Session Type: Poster Session A
Session Time: 8:30AM-10:30AM
Background/Purpose: Limited cutaneous SSc (lcSSc) affects approximately 60-70% of SSc patients but drug development and therapeutic research has largely focused on the more severe diffuse SSc. As a result, lcSSc has been rather neglected with respect to development of relevant outcome measures. To identify relevant candidate items (outcome measures) to include in a future combined response index for clinical trial assessment of lcSSc patients (the CRISTAL index: Combined Response Index for Scleroderma Trials Assessing Limited SSc), this qualitative study aimed to identify the most salient domains affecting everyday life from the patients’ perspective and to capture the overall symptom experience of lcSSc.
Methods: A participatory action research approach facilitated collaboration between patients and researchers in the identification of domains and candidate items that lcSSc patients consider most important (i.e., symptoms that are most bothersome and affect daily life). Focus groups with lcSSc were conducted using a predefined guide with 10 open-ended questions. The number of focus groups was determined by data saturation. Focus groups were recorded, transcribed verbatim, and de-identified. A hierarchical taxonomy of domains/outcomes and experience-related themes was developed using an iterative, deductive and inductive approach with two independent coders. Throughout the coding process, the codebook was revised and edited in a collaborative process that included a patient partner as co-investigator.
Results: Twenty-six patients with lcSSc (median age 56 yo (25-77yo); 42% with early disease< 5 years, 15.4% >20 years) from the University of Michigan were included in 4 focus groups lasting 2-hours each. One group included only men; two were only women; and one was with both sexes. Twenty-two domains were identified, comprising 93 symptoms and/or outcomes. Eight domains were reported in all four focus groups: fatigue, digital ulcers, gastro-intestinal involvement, Raynaud’s phenomenon, pulmonary involvement, cardiac involvement, musculoskeletal manifestations and skin involvement (Table 1). The 14 remaining domains notably included calcinosis, sicca syndrome, sexual health and survival. In terms of symptom experience, 6 themes were identified: difficulty in conceptualizing the disease, experiencing the temporality of SSc-related symptoms, uncertainty, need for coping and better management, impact of the symptoms on functioning (comprising social, mental and physical functioning) and impact of the symptoms on emotional well-being. The connections between these themes are represented in a preliminary conceptual map (Figure 1).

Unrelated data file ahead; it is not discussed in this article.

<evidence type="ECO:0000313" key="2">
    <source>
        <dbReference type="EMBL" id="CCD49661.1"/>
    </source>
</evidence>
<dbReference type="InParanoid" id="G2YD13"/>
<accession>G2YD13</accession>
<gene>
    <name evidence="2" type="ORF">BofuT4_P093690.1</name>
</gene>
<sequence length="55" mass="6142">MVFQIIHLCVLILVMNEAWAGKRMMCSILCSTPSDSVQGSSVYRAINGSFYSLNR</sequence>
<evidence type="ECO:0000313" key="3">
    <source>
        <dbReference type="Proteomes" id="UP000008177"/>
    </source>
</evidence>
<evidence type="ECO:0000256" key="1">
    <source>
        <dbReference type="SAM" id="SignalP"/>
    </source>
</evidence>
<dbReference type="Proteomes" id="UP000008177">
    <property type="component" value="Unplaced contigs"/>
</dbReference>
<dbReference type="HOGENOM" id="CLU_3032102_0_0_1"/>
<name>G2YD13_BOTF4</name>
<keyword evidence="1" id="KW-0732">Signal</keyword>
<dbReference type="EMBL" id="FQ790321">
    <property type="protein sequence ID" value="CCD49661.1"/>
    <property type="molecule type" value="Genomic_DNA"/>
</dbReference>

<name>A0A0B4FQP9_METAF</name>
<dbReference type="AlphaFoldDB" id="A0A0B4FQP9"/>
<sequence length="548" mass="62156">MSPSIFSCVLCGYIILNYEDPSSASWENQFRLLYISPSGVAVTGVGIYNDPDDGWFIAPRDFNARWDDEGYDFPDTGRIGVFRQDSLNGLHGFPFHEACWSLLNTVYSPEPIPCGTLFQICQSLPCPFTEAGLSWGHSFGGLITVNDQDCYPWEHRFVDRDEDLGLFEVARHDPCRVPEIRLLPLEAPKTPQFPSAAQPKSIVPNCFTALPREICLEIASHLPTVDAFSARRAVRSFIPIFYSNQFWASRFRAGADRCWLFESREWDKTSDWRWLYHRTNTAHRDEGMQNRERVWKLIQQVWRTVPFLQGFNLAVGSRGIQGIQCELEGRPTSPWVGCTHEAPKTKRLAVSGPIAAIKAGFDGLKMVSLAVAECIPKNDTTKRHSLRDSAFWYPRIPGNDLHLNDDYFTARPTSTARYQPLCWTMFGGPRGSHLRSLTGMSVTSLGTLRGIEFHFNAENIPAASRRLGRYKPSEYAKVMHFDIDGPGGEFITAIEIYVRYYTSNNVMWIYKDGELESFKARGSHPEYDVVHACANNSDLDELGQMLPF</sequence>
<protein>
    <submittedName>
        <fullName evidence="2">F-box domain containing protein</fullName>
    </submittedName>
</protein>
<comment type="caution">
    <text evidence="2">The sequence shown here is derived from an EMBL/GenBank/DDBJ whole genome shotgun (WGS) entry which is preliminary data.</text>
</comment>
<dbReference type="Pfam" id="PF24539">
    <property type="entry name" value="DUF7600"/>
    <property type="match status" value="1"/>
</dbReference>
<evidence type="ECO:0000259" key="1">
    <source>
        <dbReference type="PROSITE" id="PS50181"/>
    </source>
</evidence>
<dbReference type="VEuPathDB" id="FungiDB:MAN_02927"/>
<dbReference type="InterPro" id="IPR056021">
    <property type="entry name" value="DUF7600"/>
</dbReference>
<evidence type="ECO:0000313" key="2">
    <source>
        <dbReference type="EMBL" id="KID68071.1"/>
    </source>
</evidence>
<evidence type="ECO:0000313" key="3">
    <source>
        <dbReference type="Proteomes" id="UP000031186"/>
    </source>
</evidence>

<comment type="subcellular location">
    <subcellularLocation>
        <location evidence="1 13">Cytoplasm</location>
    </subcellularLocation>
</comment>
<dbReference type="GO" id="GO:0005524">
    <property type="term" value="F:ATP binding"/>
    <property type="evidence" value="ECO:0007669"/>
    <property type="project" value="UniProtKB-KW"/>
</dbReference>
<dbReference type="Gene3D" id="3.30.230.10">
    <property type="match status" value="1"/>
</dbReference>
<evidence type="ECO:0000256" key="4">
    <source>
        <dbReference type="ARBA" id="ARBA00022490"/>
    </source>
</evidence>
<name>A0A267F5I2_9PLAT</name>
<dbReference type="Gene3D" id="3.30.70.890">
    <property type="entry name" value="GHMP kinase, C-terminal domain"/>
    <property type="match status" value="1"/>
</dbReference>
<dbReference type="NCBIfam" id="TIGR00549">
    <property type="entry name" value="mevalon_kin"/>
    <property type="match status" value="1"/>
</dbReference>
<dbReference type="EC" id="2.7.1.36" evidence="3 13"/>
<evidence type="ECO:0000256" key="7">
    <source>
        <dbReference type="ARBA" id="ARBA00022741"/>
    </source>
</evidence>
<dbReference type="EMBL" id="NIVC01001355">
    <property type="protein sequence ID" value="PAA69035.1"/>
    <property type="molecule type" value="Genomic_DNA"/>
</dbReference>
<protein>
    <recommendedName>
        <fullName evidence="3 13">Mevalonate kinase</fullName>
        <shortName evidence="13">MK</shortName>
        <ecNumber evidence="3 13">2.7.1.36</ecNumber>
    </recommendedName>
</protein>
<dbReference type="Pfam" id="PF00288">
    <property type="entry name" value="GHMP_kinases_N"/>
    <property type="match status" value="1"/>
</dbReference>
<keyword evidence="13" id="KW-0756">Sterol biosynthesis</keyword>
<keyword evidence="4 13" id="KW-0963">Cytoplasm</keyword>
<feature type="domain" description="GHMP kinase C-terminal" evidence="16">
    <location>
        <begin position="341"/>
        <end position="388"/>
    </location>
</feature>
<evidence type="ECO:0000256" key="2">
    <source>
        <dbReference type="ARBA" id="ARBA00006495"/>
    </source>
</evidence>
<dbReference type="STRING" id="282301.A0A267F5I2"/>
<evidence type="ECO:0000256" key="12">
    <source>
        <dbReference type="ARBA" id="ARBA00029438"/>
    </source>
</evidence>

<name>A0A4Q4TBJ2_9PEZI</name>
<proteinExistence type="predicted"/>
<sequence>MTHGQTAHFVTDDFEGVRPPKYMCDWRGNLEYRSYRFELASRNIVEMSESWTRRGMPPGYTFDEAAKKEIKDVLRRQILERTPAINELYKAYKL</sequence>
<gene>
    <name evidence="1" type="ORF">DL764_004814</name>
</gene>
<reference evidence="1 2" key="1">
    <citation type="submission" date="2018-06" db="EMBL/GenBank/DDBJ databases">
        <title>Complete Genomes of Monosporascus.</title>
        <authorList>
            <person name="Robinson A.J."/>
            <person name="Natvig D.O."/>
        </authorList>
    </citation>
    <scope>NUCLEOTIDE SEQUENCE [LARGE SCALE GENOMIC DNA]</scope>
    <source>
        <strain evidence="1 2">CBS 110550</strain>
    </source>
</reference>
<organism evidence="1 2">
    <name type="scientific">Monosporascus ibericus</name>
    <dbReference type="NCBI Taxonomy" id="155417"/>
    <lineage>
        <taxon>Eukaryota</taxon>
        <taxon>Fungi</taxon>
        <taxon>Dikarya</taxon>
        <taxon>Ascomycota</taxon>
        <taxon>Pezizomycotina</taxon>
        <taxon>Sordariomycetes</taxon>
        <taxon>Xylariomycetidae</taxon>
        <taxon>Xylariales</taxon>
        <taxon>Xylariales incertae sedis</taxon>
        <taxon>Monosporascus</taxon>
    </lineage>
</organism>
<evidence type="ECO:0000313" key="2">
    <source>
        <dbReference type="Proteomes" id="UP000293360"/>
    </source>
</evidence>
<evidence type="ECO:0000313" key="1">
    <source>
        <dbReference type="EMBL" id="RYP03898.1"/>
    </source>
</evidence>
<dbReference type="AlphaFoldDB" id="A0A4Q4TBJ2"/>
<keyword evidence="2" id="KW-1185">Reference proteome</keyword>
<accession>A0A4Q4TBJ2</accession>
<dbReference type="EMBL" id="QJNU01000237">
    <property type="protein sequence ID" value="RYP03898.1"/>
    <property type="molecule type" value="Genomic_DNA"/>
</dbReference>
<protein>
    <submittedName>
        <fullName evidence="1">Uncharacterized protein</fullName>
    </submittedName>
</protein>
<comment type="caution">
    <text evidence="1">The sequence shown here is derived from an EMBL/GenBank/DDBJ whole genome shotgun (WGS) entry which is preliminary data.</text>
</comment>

Conclusion: This qualitative study based on a participatory action research approach allowed a comprehensive identification of key domains and related-outcomes in lcSSc and provide in depth analysis on symptoms experience in this neglected but frequent subset of the disease. These results paved the way for the selection of candidate items (outcome measures) to include in a future patient-centered, combined response index for clinical trial assessment of lcSSc.
To cite this abstract in AMA style:Lescoat A, Murphy S, Chen Y, Vann N, Cella D, Khanna D. What Is the Patient’s Perspective on Symptoms Experience in Limited Cutaneous Systemic Sclerosis? [abstract]. Arthritis Rheumatol. 2021; 73 (suppl 10). https://acrabstracts.org/abstract/what-is-the-patients-perspective-on-symptoms-experience-in-limited-cutaneous-systemic-sclerosis/. Accessed October 19, 2021.
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ACR Meeting Abstracts - https://acrabstracts.org/abstract/what-is-the-patients-perspective-on-symptoms-experience-in-limited-cutaneous-systemic-sclerosis/